The Next Generation of River Stewards

Montana Kayak Academy has grown its nonprofit program in recent years to offer more whitewater kayaking instruction for kids and adults while promoting river safety, stewardship and a sense of community

By Maggie Dresser
Montana Kayak Academy instructor Liz Poole works with student Kayla Shaw at a roll clinic in a pool at Meadow Lake Resort in Columbia Falls on April 25, 2023. Hunter D’Antuono | Flathead Beacon

For years, Paul Moffatt would sit at the takeout after running the Wild Mile section of the Swan River just upstream of Bridge Street in Bigfork, chatting with his fellow kayakers and wondering why nobody else was there running the class IV whitewater stretch.

Moffatt had his own core group of friends he paddled with, but he said there wasn’t much of a river community in the Flathead that drew boaters to challenging and technical rivers like the Wild Mile section of the Swan.

“The reality was, there was no kayaking school or safe progression,” Moffatt said.

Growing up in Detroit, Moffatt wasn’t introduced to whitewater kayaking until he was an adult. He got into the sport when he was in his early 30s, but he wished he’d had the opportunity to learn through a structured program as a kid.

“A lot of us learned through trial by fire,” Moffatt said. “We went through some unnecessary struggles without taking the right steps.”

Montana Kayak Academy student Matt Rizzolo practices his technique with instructor David Meyers at a kayak roll clinic in a pool at Meadow Lake Resort in Columbia Falls on April 25, 2023. Hunter D’Antuono | Flathead Beacon

About a decade ago, Moffatt was introduced to instructing and mentorship through First Descents, a program that allows kids and adults with cancer diagnoses to experience whitewater kayaking in a safe setting. After his involvement with the program, he decided to start his own nonprofit called the Montana Kayak Academy (MKA) seven years ago, offering youth kayaking instruction for free.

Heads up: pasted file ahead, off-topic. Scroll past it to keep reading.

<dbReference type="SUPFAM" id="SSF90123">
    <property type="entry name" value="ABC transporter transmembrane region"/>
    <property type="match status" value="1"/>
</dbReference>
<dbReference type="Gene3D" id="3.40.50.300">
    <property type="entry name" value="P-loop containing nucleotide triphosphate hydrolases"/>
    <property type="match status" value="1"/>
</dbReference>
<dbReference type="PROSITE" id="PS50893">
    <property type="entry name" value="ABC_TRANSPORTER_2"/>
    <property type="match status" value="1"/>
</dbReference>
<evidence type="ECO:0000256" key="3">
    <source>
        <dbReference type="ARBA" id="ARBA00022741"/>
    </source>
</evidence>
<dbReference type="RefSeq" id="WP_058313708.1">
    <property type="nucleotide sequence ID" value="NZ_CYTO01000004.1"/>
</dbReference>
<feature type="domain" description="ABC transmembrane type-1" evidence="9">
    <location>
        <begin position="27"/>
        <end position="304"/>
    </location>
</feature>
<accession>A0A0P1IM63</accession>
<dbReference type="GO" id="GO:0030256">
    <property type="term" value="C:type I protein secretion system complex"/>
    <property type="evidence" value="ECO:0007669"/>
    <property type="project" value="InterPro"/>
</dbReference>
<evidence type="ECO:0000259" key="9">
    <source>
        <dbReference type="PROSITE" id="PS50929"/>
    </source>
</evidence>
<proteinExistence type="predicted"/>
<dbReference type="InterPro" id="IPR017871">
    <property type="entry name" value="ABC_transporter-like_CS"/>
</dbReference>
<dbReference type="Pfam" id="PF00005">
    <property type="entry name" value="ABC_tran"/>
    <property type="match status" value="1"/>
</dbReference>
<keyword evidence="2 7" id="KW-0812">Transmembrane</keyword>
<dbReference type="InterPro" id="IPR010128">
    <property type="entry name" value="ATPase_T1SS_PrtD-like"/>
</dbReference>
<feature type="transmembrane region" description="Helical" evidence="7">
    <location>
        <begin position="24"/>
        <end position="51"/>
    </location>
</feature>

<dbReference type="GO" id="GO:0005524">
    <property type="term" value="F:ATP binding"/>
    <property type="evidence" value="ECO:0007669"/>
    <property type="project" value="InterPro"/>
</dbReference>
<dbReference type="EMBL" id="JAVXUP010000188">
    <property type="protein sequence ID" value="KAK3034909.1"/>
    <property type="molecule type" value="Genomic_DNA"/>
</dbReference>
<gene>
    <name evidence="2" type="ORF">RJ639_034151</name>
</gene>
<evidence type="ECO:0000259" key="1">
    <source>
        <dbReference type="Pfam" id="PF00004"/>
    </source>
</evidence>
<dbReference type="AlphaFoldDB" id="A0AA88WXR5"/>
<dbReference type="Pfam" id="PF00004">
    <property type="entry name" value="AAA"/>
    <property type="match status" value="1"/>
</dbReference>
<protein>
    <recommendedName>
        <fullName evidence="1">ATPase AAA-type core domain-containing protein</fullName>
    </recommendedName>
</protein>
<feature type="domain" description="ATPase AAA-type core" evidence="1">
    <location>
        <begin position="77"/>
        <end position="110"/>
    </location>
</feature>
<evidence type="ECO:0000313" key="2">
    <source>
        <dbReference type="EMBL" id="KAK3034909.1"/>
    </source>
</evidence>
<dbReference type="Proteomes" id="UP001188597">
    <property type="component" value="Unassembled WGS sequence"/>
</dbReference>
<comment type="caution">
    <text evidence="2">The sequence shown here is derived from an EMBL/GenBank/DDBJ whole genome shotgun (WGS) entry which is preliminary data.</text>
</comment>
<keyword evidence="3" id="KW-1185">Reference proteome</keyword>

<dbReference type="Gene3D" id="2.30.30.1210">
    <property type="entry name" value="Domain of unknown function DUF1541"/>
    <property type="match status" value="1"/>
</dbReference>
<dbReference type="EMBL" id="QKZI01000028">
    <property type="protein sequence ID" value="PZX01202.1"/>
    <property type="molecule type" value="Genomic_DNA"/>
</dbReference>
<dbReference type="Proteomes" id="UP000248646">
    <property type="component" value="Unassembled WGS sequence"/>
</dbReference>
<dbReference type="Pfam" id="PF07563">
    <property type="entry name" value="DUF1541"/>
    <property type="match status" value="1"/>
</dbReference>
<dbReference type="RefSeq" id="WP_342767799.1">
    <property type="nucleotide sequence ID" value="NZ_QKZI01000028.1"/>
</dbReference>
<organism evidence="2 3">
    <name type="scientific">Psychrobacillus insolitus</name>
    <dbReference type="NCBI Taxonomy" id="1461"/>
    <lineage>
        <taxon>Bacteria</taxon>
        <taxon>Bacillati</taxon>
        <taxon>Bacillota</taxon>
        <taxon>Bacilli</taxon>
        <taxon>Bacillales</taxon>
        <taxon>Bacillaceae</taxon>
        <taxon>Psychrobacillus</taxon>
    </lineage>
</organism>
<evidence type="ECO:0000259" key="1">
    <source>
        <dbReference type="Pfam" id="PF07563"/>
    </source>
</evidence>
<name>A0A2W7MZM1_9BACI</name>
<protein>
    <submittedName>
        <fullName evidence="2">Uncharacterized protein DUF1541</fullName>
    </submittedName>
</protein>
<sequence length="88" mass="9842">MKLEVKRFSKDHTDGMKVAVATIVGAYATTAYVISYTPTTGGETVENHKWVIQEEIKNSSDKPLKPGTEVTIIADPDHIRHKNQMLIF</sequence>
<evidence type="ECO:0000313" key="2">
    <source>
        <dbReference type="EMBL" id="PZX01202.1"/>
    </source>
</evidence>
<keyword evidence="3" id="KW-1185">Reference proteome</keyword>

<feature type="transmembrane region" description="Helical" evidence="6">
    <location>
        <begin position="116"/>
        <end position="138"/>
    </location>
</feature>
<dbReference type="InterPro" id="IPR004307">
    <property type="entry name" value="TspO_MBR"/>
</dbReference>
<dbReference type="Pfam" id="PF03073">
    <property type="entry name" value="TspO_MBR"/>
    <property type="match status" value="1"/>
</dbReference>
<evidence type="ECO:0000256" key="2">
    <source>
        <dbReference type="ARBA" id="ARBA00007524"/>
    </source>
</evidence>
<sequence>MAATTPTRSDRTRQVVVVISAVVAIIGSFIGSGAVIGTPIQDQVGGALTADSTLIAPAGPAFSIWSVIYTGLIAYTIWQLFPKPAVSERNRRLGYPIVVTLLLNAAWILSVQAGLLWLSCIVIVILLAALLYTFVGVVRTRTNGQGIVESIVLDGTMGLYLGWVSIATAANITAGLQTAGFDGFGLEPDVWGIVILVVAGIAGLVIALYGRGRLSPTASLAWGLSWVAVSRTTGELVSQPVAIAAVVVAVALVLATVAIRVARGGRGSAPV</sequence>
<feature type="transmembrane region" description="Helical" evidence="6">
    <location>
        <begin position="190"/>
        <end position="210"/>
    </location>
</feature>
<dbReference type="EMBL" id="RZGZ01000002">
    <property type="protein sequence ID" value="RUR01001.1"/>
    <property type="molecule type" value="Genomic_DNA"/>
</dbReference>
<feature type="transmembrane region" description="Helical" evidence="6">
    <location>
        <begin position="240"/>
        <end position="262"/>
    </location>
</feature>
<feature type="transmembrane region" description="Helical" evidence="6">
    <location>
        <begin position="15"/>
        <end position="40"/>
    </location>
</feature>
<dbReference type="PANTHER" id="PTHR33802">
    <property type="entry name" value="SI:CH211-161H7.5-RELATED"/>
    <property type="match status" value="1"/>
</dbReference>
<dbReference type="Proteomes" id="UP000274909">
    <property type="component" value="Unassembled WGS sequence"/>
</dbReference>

“We started the nonprofit as a platform for kids to learn for free,” Moffatt said. “We didn’t take it seriously like a business, we just wanted to grow the sport.”

Since MKA launched in 2016, the nonprofit has grown from offering free courses tailored to kids to providing a variety of classes, ranging from kayak-rolling clinics to adult and women’s specific classes.

This year, local paddler and instructor David Meyers was hired as the organization’s first executive director. After teaching classes for a few years and taking over organizing the Bigfork Whitewater Festival – an annual Memorial Day weekend kayaking race on the Wild Mile – he’s grown into the role organically.

“I grew up in the Flathead and my goal is to get more folks on the river,” Meyers said.

For the past few years, MKA has offered free beginner courses for kids ages 8 through 17, but the nonprofit recently started expanding to add intermediate and adult classes.

This year, the youth program is expanding to bring more classes along with advanced courses. For example, the Essentials of River Kayaking is designed for kids as an introductory course, allowing them to start their paddling adventure on a lake or a slow-moving section of river, such as the Whitefish River or the main stem of the Flathead River. Students will eventually advance to the more turbulent lower Middle Fork of the Flathead and the North Fork.